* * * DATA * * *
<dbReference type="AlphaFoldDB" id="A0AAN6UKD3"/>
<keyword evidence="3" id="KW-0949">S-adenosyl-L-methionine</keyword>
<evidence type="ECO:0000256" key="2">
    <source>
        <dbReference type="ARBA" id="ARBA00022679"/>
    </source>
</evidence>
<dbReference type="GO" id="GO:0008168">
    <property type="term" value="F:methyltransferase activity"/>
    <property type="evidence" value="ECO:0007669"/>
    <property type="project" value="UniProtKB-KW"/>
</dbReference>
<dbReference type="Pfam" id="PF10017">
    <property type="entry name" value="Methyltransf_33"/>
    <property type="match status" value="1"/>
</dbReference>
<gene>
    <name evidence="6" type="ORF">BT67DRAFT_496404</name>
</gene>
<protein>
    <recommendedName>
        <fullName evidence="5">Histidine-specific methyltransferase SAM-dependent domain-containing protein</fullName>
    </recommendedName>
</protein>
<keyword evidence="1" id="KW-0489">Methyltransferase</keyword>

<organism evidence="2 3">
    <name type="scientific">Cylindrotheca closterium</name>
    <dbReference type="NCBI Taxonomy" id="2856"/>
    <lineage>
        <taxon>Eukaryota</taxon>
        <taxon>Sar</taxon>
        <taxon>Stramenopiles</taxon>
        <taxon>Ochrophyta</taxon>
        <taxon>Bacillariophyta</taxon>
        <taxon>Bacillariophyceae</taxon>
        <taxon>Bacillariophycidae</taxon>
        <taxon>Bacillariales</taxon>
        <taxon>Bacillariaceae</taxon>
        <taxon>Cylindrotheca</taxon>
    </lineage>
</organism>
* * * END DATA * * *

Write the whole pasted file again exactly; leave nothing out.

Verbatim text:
<dbReference type="AlphaFoldDB" id="A0AAN6UKD3"/>
<keyword evidence="3" id="KW-0949">S-adenosyl-L-methionine</keyword>
<evidence type="ECO:0000256" key="2">
    <source>
        <dbReference type="ARBA" id="ARBA00022679"/>
    </source>
</evidence>
<dbReference type="GO" id="GO:0008168">
    <property type="term" value="F:methyltransferase activity"/>
    <property type="evidence" value="ECO:0007669"/>
    <property type="project" value="UniProtKB-KW"/>
</dbReference>
<dbReference type="Pfam" id="PF10017">
    <property type="entry name" value="Methyltransf_33"/>
    <property type="match status" value="1"/>
</dbReference>
<gene>
    <name evidence="6" type="ORF">BT67DRAFT_496404</name>
</gene>
<protein>
    <recommendedName>
        <fullName evidence="5">Histidine-specific methyltransferase SAM-dependent domain-containing protein</fullName>
    </recommendedName>
</protein>
<keyword evidence="1" id="KW-0489">Methyltransferase</keyword>

<organism evidence="2 3">
    <name type="scientific">Cylindrotheca closterium</name>
    <dbReference type="NCBI Taxonomy" id="2856"/>
    <lineage>
        <taxon>Eukaryota</taxon>
        <taxon>Sar</taxon>
        <taxon>Stramenopiles</taxon>
        <taxon>Ochrophyta</taxon>
        <taxon>Bacillariophyta</taxon>
        <taxon>Bacillariophyceae</taxon>
        <taxon>Bacillariophycidae</taxon>
        <taxon>Bacillariales</taxon>
        <taxon>Bacillariaceae</taxon>
        <taxon>Cylindrotheca</taxon>
    </lineage>
</organism>